Strategy 2014-18

This summary version of CRIN's five-year strategy sets out who we are and the philosophies that guide our work, what we want to achieve and how we intend to do it.

Who we are

Our goal

A world where children's rights are recognised, respected and enforced, and where every rights violation has a remedy.

Our organisation

Child Rights International Network (CRIN) is a global research, policy and advocacy organisation. Our work is based on the following beliefs:

  • We believe in rights, not charity
    We work to change laws and attitudes towards children and their place in society. Charity does nothing to advance children's situation. Instead, it evokes a sense of pity without confronting why children’s rights are violated. In our work, we bring attention to the full range of children's rights issues, and encourage strategies such as legal advocacy that strike at the heart of why children continue to face violations of their rights on a massive scale.
  • We are stronger when we work together
    The only way we can hope to achieve consistent, indelible change is by working collectively. At CRIN, much of our work is about supporting advocates working nationally with new advocacy strategies, legal research and inspiration from other parts of the world. This relationship is reciprocal.
  • Societies and organisations should be open and transparent
    Secret courts, 'cloak and dagger' security and decisions made behind closed doors signal a State’s intention to violate its citizens’ rights. As a human rights NGO, we campaign for transparent decision-making, particularly when those decisions impact on the enjoyment of people's rights. This also applies to international organisations like the UN, as well as to NGOs. If these organisations are able to make important decisions behind closed doors, how can they be justified in telling governments not to do the same?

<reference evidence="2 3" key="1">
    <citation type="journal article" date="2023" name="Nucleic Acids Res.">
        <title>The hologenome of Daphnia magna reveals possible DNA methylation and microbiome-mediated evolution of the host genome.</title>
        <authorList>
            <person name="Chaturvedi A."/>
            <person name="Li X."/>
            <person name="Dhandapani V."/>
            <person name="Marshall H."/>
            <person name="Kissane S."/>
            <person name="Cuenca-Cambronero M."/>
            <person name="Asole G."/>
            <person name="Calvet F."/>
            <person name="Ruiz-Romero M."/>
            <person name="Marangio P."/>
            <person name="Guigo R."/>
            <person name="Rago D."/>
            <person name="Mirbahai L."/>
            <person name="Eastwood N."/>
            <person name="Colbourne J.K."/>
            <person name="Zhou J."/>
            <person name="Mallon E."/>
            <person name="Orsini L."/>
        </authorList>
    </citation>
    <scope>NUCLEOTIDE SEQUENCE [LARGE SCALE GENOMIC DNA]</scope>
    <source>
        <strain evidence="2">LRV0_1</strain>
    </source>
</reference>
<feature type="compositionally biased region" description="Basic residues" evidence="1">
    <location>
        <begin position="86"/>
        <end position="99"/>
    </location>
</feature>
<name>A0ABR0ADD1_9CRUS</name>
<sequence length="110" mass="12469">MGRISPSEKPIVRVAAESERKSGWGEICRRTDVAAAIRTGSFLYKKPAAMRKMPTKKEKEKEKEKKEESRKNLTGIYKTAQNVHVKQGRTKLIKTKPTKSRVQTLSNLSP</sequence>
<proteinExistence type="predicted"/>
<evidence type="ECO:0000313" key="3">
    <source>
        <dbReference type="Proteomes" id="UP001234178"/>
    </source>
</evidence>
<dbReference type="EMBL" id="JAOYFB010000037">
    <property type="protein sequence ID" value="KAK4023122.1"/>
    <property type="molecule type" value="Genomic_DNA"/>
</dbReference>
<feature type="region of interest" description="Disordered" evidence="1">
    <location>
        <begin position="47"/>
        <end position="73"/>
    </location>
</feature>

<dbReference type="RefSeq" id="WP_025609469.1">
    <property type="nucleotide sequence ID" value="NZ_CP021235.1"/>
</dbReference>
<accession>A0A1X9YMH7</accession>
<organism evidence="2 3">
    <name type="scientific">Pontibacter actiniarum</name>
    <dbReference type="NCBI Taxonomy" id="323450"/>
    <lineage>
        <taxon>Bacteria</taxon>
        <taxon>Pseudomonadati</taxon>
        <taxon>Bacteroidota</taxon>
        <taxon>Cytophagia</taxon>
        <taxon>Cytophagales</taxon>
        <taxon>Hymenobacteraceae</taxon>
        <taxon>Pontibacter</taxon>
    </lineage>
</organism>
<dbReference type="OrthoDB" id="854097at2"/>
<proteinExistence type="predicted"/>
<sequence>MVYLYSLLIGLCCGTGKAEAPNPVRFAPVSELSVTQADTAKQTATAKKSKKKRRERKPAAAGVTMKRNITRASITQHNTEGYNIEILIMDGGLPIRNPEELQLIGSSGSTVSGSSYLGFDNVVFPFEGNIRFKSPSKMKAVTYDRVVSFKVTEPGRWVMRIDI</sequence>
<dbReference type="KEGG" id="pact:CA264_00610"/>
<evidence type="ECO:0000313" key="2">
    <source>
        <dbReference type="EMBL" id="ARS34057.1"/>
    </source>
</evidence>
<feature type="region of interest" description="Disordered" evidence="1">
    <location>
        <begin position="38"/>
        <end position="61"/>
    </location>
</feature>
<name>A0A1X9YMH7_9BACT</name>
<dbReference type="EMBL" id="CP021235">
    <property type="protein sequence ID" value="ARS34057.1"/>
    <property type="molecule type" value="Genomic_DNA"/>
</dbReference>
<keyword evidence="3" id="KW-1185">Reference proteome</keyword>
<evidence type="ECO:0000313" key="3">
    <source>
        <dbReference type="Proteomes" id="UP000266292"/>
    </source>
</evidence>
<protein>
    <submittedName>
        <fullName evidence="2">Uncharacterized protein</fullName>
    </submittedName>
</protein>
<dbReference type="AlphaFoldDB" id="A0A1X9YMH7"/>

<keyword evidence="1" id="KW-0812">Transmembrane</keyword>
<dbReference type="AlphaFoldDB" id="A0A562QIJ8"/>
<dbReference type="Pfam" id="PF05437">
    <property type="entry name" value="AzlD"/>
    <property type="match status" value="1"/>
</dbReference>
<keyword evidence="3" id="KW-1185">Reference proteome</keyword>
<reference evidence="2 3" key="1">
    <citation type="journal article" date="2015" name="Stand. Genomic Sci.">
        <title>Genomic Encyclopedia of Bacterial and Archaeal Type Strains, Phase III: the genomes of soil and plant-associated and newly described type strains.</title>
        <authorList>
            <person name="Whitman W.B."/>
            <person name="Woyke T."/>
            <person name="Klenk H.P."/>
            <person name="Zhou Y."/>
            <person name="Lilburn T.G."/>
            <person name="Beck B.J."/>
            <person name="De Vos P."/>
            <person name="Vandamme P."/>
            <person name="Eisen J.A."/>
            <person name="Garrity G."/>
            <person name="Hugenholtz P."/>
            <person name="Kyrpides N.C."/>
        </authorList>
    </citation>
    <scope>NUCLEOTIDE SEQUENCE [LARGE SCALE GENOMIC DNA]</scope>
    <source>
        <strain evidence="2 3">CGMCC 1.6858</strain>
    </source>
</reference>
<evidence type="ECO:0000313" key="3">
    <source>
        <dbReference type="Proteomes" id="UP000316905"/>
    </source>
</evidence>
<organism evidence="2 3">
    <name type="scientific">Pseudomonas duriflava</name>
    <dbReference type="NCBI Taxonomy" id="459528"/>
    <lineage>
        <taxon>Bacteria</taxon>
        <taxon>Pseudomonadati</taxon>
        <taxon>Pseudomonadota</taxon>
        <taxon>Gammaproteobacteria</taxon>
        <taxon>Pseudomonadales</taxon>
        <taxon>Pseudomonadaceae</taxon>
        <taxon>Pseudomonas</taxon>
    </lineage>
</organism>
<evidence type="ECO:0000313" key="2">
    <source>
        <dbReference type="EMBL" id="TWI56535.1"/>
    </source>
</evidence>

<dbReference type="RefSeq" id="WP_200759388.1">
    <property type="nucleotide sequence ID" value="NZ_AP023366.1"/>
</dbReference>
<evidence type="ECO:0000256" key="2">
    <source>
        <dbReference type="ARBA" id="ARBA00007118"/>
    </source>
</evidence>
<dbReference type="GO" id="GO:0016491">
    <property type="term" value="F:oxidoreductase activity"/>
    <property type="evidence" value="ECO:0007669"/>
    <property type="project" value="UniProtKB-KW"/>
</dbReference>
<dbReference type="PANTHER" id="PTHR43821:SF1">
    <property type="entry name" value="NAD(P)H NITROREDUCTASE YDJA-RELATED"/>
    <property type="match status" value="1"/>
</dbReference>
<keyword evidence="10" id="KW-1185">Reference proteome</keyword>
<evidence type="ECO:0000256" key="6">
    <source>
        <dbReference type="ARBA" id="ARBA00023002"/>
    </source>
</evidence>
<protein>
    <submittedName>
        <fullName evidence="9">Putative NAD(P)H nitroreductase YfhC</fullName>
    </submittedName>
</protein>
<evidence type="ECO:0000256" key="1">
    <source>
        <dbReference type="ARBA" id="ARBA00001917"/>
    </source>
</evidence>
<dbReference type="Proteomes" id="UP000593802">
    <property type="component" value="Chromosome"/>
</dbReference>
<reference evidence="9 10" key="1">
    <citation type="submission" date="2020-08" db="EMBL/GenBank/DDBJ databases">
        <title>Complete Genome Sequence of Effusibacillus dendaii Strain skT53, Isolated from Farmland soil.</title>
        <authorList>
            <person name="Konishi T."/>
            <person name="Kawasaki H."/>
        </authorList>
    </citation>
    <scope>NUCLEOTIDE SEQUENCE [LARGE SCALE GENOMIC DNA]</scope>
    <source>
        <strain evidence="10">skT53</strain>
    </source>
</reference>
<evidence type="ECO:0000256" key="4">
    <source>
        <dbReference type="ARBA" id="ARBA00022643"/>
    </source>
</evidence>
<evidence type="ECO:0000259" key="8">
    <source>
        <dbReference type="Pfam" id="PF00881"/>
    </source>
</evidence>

• Information is power and it should be free and accessible
    Our work is modelled on the open source movement which is dedicated to open participation and sharing. All the work we publish and that of others - where they agree - is freely available online. We also share the process behind how we do our work to spark ideas.
  • We should promote children’s rights, not ourselves
    The ultimate goal of all our work is to secure the fulfilment of all children's rights. This means we constantly strive to work ourselves out of existence, not to prolong it through the distraction of branding exercises.